Monday, October 18, 2010

Budget Talk Again

As I examined the Budget 2011 again, I wondered aloud if Najib really listens to the rakyat! Well, if you had scrutinized his blog and Facebook page, you will read the very many comments as well as suggestions from his readers about what they had wished for in Budget 2011.

According to the Prime Minister, there were three main issues raised – employment, taxes and subsidies, and education. In Najib’s words, “employment was the most frequently discussed with some of you calling for the implementation of a minimum wage policy”. Also, he noted that “comments from the youth requested for increased tax rebates for young families or ways to provide financial assistance in managing the rising cost of living”. As for education, the feedback related to concerns with education quality and the rising cost of education.

Now that we know the contents of the budget, I don’t think anybody can deny that these requests were not entertained at all.

The minimum wage policy is still not on – being deferred again! Only security guards will benefit and Najib had announced that they would be entitled to a minimum wage of between RM500 and RM700 a month, depending on location, effective January 2011. And not forgetting that female civil servants will enjoy longer maternity leave (i.e. 90 days).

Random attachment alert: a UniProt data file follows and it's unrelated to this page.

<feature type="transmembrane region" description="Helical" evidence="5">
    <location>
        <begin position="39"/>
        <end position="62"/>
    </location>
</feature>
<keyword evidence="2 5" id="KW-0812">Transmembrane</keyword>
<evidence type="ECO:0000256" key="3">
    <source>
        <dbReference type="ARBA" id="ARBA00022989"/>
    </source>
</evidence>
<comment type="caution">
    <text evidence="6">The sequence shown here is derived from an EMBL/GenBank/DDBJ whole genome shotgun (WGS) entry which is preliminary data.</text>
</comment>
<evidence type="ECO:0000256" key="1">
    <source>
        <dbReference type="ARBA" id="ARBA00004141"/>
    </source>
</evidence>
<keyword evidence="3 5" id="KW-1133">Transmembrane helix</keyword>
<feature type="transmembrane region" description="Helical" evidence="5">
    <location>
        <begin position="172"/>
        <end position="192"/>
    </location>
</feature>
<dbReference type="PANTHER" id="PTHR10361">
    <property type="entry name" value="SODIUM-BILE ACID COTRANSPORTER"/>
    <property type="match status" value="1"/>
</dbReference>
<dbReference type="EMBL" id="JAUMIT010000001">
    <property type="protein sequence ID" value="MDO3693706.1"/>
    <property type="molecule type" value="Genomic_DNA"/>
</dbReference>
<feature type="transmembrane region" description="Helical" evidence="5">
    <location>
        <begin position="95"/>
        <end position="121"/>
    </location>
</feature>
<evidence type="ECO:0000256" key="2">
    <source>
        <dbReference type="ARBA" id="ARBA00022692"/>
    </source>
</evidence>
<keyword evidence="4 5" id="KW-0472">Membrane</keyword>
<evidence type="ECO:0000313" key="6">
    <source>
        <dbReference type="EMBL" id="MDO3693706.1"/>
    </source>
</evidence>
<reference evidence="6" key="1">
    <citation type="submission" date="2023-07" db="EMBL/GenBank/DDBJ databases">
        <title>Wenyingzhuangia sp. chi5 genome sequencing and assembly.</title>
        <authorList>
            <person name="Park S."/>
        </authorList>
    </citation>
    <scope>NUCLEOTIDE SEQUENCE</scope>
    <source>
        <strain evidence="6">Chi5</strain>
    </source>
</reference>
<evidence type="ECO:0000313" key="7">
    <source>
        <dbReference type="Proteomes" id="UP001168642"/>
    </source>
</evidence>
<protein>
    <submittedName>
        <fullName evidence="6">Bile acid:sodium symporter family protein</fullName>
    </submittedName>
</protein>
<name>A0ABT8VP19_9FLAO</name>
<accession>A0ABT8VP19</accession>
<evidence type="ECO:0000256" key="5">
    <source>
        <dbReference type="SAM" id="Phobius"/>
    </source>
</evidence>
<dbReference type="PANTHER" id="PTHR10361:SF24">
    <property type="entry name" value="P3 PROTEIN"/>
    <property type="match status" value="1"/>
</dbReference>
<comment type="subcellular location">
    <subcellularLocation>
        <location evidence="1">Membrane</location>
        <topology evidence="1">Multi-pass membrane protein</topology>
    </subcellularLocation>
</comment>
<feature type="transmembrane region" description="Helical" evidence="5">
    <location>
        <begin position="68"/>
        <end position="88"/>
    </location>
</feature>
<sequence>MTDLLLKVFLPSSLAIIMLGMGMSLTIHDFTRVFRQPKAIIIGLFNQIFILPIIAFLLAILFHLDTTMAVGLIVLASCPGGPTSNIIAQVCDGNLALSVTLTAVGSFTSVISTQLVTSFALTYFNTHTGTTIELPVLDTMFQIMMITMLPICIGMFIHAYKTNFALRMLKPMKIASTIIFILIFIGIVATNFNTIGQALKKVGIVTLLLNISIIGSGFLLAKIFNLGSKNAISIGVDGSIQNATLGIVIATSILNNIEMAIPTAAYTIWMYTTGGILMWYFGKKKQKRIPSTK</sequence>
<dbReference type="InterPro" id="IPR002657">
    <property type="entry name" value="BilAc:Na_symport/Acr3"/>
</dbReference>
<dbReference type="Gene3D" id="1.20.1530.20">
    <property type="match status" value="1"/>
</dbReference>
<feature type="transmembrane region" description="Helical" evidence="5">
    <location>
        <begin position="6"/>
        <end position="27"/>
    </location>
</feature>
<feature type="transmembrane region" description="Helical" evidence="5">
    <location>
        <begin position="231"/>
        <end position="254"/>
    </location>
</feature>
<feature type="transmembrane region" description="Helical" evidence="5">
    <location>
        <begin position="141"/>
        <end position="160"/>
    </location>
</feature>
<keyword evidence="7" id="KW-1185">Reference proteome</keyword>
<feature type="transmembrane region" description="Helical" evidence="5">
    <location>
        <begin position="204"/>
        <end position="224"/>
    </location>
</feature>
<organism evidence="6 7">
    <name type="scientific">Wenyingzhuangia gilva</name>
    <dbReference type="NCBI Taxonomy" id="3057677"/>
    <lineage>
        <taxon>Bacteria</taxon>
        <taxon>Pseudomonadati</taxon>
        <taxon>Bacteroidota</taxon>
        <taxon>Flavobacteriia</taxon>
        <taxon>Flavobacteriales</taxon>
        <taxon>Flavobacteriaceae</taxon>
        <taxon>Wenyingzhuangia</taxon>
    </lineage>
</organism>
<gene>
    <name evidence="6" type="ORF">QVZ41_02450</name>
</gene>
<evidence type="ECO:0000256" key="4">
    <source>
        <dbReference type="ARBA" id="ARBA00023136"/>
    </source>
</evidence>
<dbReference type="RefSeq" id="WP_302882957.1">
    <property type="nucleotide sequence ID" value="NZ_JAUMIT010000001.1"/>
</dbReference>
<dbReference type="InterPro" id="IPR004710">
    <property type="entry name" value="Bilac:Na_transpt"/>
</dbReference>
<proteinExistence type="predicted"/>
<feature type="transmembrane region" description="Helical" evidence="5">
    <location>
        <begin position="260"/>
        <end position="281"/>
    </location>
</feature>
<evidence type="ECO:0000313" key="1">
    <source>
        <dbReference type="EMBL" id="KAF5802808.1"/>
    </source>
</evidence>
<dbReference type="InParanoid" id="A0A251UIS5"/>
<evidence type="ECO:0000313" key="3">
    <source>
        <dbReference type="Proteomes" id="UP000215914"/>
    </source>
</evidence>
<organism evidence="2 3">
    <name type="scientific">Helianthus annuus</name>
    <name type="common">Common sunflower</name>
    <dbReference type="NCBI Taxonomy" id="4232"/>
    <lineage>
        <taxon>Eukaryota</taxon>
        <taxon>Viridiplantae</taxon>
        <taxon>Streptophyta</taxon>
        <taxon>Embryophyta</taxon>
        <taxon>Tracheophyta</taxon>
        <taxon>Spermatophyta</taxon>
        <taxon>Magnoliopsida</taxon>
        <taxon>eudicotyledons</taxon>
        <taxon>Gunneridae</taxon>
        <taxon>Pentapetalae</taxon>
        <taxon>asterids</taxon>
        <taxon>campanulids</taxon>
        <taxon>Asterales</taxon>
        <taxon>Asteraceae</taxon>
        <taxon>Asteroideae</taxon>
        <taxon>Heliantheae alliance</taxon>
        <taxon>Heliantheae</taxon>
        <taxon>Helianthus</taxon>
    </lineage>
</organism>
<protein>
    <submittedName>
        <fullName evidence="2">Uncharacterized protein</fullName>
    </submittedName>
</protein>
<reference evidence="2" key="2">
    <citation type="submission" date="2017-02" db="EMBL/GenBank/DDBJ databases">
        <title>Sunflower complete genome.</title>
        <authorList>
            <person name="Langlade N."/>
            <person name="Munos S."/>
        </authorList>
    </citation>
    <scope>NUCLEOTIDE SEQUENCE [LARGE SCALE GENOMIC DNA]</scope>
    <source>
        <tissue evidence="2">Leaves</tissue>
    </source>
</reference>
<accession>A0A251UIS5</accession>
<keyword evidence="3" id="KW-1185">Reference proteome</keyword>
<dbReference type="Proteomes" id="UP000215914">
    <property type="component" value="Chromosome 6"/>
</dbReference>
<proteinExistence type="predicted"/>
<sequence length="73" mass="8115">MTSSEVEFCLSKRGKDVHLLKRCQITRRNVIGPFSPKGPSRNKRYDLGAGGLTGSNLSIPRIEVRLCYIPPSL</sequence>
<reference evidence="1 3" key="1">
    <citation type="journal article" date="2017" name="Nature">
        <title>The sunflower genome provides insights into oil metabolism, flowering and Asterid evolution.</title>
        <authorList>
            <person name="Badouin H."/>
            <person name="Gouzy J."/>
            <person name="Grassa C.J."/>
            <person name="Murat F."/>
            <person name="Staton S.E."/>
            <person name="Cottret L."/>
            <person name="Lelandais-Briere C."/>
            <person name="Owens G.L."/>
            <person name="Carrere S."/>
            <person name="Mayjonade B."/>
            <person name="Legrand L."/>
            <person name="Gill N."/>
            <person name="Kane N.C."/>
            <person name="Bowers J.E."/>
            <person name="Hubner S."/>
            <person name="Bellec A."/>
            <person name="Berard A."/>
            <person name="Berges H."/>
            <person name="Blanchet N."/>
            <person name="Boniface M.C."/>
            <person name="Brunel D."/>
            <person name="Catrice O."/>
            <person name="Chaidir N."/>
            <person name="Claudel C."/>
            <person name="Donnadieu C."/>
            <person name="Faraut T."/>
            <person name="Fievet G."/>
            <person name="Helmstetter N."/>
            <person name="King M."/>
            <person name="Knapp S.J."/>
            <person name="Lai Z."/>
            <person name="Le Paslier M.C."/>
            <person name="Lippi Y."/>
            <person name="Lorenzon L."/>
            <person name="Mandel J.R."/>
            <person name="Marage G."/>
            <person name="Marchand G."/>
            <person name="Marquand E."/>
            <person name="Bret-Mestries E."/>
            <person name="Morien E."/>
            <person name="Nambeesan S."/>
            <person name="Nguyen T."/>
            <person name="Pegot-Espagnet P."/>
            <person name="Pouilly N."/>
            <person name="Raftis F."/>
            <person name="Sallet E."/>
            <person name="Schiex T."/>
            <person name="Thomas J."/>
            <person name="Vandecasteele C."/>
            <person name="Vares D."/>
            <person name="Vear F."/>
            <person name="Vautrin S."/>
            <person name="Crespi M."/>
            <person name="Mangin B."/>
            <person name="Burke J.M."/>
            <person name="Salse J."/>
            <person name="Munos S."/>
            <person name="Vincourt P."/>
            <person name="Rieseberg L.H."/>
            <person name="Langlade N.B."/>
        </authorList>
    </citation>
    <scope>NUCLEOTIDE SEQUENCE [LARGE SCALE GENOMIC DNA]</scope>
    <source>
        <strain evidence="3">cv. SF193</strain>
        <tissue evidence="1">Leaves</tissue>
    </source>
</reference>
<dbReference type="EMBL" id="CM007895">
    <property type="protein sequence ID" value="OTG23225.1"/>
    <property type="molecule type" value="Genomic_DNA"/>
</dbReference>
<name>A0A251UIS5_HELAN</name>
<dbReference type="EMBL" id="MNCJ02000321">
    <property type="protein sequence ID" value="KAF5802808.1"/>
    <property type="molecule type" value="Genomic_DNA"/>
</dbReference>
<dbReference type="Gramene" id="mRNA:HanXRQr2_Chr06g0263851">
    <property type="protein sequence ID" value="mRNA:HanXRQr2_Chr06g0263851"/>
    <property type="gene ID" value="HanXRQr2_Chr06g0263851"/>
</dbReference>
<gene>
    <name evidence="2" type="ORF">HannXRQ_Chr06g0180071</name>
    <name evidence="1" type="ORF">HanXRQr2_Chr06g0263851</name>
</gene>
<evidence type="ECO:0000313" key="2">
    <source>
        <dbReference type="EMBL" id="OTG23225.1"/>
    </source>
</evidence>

In education, a substantial allocation was made to cater for recurring operational expenditure and some new infrastructural spending, but other than this – there is nothing new in the budget that can allay the No. 1 concern of middle-class Malaysians. Education continues to suffer from political meddling and academic standards keep on declining.

The pressing issue of the escalating costs of living is not addressed. We see the ballooning costs of housing, transport, health, food, et cetera – but the government is not concerned. Take housing as one very sore point. Sure, first-time house buyers with income less than RM3,000 can now obtain a 100% loan without a down payment. This is small consolation if the repayment period is prolonged or if the house price is exorbitant. The reality is that current prices are beyond the reach of young professionals who aspire to own a house in KL. In a statement to The Malay Mail on September 29, 2010, National House Buyers Association (HBA) honorary secretary-general Chang Kim Loong said "The present wages of a middle-income household does not commensurate with the current price range of owning a house. Even the current rental yield does not give satisfactory return-on-investment" (Webpage
http://www.mmail.com.my/content/51018-curb-rising-house-prices, posted October 01, 2010).

Najib may be optimistic that the country will prosper – but I reckon Malaysians will generally be poorer. The exceptions will be the wealthy, the super-wealthy and those “privileged” people with the political affiliations to gain from the harvest of mega projects contained in the said budget.

Budget 2011 is not reflective of 1Malaysia!

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